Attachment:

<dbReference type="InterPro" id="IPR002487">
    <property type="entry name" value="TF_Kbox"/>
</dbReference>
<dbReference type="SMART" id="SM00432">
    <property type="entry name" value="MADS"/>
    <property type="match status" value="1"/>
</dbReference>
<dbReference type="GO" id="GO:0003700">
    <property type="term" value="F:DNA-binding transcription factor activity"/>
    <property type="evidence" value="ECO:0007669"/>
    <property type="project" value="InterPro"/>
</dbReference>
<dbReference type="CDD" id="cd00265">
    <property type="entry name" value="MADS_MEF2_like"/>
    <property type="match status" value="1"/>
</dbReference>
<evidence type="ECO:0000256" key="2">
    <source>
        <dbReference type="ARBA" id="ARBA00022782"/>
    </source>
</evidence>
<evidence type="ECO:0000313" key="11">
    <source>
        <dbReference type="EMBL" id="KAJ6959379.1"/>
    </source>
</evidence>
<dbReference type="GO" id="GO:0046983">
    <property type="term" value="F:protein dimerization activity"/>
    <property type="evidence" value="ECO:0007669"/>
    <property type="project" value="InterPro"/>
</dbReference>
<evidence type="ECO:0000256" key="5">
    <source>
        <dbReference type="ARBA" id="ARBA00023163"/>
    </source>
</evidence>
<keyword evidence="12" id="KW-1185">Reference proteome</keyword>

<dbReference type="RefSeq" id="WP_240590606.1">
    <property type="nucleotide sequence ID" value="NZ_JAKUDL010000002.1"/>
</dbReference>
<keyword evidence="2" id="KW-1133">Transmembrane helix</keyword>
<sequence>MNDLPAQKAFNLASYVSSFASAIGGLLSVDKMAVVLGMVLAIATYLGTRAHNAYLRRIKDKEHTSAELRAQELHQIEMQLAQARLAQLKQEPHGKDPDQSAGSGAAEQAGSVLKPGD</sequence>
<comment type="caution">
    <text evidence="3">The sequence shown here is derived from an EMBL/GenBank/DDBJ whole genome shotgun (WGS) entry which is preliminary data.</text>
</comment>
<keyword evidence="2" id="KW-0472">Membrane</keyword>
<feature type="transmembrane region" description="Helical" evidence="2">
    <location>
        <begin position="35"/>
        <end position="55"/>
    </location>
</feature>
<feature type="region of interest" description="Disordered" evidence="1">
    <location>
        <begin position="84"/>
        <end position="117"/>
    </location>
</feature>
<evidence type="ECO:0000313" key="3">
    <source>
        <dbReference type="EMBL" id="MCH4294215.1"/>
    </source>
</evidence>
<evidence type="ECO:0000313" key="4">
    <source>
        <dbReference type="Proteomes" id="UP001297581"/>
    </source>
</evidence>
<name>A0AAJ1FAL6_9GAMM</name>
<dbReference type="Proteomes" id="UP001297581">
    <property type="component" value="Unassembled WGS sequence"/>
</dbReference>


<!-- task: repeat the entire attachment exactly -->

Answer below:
<dbReference type="InterPro" id="IPR002487">
    <property type="entry name" value="TF_Kbox"/>
</dbReference>
<dbReference type="SMART" id="SM00432">
    <property type="entry name" value="MADS"/>
    <property type="match status" value="1"/>
</dbReference>
<dbReference type="GO" id="GO:0003700">
    <property type="term" value="F:DNA-binding transcription factor activity"/>
    <property type="evidence" value="ECO:0007669"/>
    <property type="project" value="InterPro"/>
</dbReference>
<dbReference type="CDD" id="cd00265">
    <property type="entry name" value="MADS_MEF2_like"/>
    <property type="match status" value="1"/>
</dbReference>
<evidence type="ECO:0000256" key="2">
    <source>
        <dbReference type="ARBA" id="ARBA00022782"/>
    </source>
</evidence>
<evidence type="ECO:0000313" key="11">
    <source>
        <dbReference type="EMBL" id="KAJ6959379.1"/>
    </source>
</evidence>
<dbReference type="GO" id="GO:0046983">
    <property type="term" value="F:protein dimerization activity"/>
    <property type="evidence" value="ECO:0007669"/>
    <property type="project" value="InterPro"/>
</dbReference>
<evidence type="ECO:0000256" key="5">
    <source>
        <dbReference type="ARBA" id="ARBA00023163"/>
    </source>
</evidence>
<keyword evidence="12" id="KW-1185">Reference proteome</keyword>

<dbReference type="RefSeq" id="WP_240590606.1">
    <property type="nucleotide sequence ID" value="NZ_JAKUDL010000002.1"/>
</dbReference>
<keyword evidence="2" id="KW-1133">Transmembrane helix</keyword>
<sequence>MNDLPAQKAFNLASYVSSFASAIGGLLSVDKMAVVLGMVLAIATYLGTRAHNAYLRRIKDKEHTSAELRAQELHQIEMQLAQARLAQLKQEPHGKDPDQSAGSGAAEQAGSVLKPGD</sequence>
<comment type="caution">
    <text evidence="3">The sequence shown here is derived from an EMBL/GenBank/DDBJ whole genome shotgun (WGS) entry which is preliminary data.</text>
</comment>
<keyword evidence="2" id="KW-0472">Membrane</keyword>
<feature type="transmembrane region" description="Helical" evidence="2">
    <location>
        <begin position="35"/>
        <end position="55"/>
    </location>
</feature>
<feature type="region of interest" description="Disordered" evidence="1">
    <location>
        <begin position="84"/>
        <end position="117"/>
    </location>
</feature>
<evidence type="ECO:0000313" key="3">
    <source>
        <dbReference type="EMBL" id="MCH4294215.1"/>
    </source>
</evidence>
<evidence type="ECO:0000313" key="4">
    <source>
        <dbReference type="Proteomes" id="UP001297581"/>
    </source>
</evidence>
<name>A0AAJ1FAL6_9GAMM</name>
<dbReference type="Proteomes" id="UP001297581">
    <property type="component" value="Unassembled WGS sequence"/>
</dbReference>